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An ambassador and trained facilitator under Eco Femme (a social enterprise working towards menstrual health in south India), Sanjina is also an active member of the MHM Collective- India and Menstrual Health Alliance- India. She has conducted Menstrual Health sessions in multiple government schools adopted by Rotary District 3240 as part of their WinS project in rural Bengal. She has also delivered training of trainers on SRHR, gender, sexuality and Menstruation for Tomorrow’s Foundation, Vikramshila Education Resource Society, Nirdhan trust and Micro Finance, Tollygunj Women In Need, Paint It Red in Kolkata.

Now as an MH Fellow with YKA, she’s expanding her impressive scope of work further by launching a campaign to facilitate the process of ensuring better menstrual health and SRH services for women residing in correctional homes in West Bengal. The campaign will entail an independent study to take stalk of the present conditions of MHM in correctional homes across the state and use its findings to build public support and political will to take the necessary action.

Saurabh has been associated with YKA as a user and has consistently been writing on the issue MHM and its intersectionality with other issues in the society. Now as an MHM Fellow with YKA, he’s launched the Right to Period campaign, which aims to ensure proper execution of MHM guidelines in Delhi’s schools.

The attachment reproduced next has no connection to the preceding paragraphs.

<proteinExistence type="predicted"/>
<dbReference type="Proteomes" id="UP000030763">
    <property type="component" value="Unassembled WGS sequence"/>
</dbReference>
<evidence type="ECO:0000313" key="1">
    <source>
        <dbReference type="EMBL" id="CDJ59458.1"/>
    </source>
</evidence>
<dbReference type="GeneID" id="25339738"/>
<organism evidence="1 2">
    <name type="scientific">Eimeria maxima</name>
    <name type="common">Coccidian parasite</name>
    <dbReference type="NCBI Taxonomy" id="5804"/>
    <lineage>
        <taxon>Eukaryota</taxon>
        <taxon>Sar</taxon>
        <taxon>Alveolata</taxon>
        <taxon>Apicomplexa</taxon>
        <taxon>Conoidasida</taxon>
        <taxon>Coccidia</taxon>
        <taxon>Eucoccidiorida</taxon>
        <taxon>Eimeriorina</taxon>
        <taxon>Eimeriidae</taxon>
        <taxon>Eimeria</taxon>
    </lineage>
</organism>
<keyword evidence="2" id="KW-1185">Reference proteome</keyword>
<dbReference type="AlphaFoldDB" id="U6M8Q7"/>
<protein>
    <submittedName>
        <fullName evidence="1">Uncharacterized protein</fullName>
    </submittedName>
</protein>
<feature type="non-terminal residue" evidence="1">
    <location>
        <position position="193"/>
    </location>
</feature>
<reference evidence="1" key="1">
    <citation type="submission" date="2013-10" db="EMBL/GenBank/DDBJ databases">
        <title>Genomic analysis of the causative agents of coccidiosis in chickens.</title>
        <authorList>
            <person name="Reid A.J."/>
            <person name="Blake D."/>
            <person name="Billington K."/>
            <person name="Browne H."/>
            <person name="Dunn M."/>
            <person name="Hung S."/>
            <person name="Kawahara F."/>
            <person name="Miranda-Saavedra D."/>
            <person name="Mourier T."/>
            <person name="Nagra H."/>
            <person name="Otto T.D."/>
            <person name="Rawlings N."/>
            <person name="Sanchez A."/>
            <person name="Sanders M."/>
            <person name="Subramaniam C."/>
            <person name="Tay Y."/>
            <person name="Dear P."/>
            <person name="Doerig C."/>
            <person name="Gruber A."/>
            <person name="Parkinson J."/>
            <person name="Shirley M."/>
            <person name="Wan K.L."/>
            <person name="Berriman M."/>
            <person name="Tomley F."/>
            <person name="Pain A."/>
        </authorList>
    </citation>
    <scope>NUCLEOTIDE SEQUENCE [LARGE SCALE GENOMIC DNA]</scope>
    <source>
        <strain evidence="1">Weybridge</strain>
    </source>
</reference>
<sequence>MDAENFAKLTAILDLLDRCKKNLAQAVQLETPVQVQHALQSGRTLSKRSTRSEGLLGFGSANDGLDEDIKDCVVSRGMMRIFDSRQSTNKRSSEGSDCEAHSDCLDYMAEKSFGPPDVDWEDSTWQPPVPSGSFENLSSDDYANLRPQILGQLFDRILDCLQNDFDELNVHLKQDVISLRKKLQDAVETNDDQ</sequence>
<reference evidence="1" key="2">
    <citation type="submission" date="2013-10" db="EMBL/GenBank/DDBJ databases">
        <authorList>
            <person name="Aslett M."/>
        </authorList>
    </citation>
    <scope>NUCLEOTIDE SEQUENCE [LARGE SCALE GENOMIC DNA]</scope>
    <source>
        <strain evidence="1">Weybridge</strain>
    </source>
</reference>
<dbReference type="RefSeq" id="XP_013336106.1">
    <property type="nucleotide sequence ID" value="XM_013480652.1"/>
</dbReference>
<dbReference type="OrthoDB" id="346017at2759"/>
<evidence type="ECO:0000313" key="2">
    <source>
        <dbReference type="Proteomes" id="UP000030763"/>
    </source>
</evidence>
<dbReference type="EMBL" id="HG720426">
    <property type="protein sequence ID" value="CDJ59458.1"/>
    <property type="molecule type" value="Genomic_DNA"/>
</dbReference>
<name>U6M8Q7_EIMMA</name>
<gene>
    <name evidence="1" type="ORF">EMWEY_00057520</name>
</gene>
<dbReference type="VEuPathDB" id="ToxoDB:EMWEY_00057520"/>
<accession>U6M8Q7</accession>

The long-term aim of the campaign is to develop an open culture where menstruation is not treated as a taboo. The campaign also seeks to hold the schools accountable for their responsibilities as an important component in the implementation of MHM policies by making adequate sanitation infrastructure and knowledge of MHM available in school premises.

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Harshita is a psychologist and works to support people with mental health issues, particularly adolescents who are survivors of violence. Associated with the Azadi Foundation in UP, Harshita became an MHM Fellow with YKA, with the aim of promoting better menstrual health.

Her campaign #MeriMarzi aims to promote menstrual health and wellness, hygiene and facilities for female sex workers in UP. She says, “Knowledge about natural body processes is a very basic human right. And for individuals whose occupation is providing sexual services, it becomes even more important.”